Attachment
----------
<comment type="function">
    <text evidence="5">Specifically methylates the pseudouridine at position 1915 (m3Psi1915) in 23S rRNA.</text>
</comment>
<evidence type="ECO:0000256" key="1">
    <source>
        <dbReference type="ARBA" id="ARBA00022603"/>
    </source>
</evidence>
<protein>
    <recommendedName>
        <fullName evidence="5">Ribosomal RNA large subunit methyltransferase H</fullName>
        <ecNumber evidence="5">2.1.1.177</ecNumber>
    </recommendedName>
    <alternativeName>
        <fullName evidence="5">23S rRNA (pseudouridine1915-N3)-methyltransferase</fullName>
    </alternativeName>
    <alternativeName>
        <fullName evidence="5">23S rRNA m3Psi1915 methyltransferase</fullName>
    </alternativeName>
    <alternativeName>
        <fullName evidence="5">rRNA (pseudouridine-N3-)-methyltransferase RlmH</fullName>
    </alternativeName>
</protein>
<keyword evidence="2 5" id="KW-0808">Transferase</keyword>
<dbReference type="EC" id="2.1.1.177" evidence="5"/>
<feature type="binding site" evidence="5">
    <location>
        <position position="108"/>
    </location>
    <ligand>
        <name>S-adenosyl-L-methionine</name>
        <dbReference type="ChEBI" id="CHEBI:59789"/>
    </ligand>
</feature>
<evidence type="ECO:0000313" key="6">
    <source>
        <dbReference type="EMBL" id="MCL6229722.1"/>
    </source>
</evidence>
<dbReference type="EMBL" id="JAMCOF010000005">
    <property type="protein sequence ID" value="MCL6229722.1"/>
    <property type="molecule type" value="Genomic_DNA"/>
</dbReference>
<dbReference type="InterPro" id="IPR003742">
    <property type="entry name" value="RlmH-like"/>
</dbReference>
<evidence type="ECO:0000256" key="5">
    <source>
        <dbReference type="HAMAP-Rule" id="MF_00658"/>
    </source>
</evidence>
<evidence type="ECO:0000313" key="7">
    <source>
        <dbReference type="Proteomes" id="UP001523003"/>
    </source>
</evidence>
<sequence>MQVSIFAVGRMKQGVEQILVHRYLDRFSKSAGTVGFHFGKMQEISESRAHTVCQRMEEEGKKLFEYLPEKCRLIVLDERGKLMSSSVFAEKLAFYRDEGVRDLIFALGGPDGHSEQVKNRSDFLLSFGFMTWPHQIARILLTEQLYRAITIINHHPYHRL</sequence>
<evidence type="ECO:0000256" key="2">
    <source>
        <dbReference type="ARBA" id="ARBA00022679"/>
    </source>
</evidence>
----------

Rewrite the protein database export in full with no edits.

<comment type="function">
    <text evidence="5">Specifically methylates the pseudouridine at position 1915 (m3Psi1915) in 23S rRNA.</text>
</comment>
<evidence type="ECO:0000256" key="1">
    <source>
        <dbReference type="ARBA" id="ARBA00022603"/>
    </source>
</evidence>
<protein>
    <recommendedName>
        <fullName evidence="5">Ribosomal RNA large subunit methyltransferase H</fullName>
        <ecNumber evidence="5">2.1.1.177</ecNumber>
    </recommendedName>
    <alternativeName>
        <fullName evidence="5">23S rRNA (pseudouridine1915-N3)-methyltransferase</fullName>
    </alternativeName>
    <alternativeName>
        <fullName evidence="5">23S rRNA m3Psi1915 methyltransferase</fullName>
    </alternativeName>
    <alternativeName>
        <fullName evidence="5">rRNA (pseudouridine-N3-)-methyltransferase RlmH</fullName>
    </alternativeName>
</protein>
<keyword evidence="2 5" id="KW-0808">Transferase</keyword>
<dbReference type="EC" id="2.1.1.177" evidence="5"/>
<feature type="binding site" evidence="5">
    <location>
        <position position="108"/>
    </location>
    <ligand>
        <name>S-adenosyl-L-methionine</name>
        <dbReference type="ChEBI" id="CHEBI:59789"/>
    </ligand>
</feature>
<evidence type="ECO:0000313" key="6">
    <source>
        <dbReference type="EMBL" id="MCL6229722.1"/>
    </source>
</evidence>
<dbReference type="EMBL" id="JAMCOF010000005">
    <property type="protein sequence ID" value="MCL6229722.1"/>
    <property type="molecule type" value="Genomic_DNA"/>
</dbReference>
<dbReference type="InterPro" id="IPR003742">
    <property type="entry name" value="RlmH-like"/>
</dbReference>
<evidence type="ECO:0000256" key="5">
    <source>
        <dbReference type="HAMAP-Rule" id="MF_00658"/>
    </source>
</evidence>
<evidence type="ECO:0000313" key="7">
    <source>
        <dbReference type="Proteomes" id="UP001523003"/>
    </source>
</evidence>
<sequence>MQVSIFAVGRMKQGVEQILVHRYLDRFSKSAGTVGFHFGKMQEISESRAHTVCQRMEEEGKKLFEYLPEKCRLIVLDERGKLMSSSVFAEKLAFYRDEGVRDLIFALGGPDGHSEQVKNRSDFLLSFGFMTWPHQIARILLTEQLYRAITIINHHPYHRL</sequence>
<evidence type="ECO:0000256" key="2">
    <source>
        <dbReference type="ARBA" id="ARBA00022679"/>
    </source>
</evidence>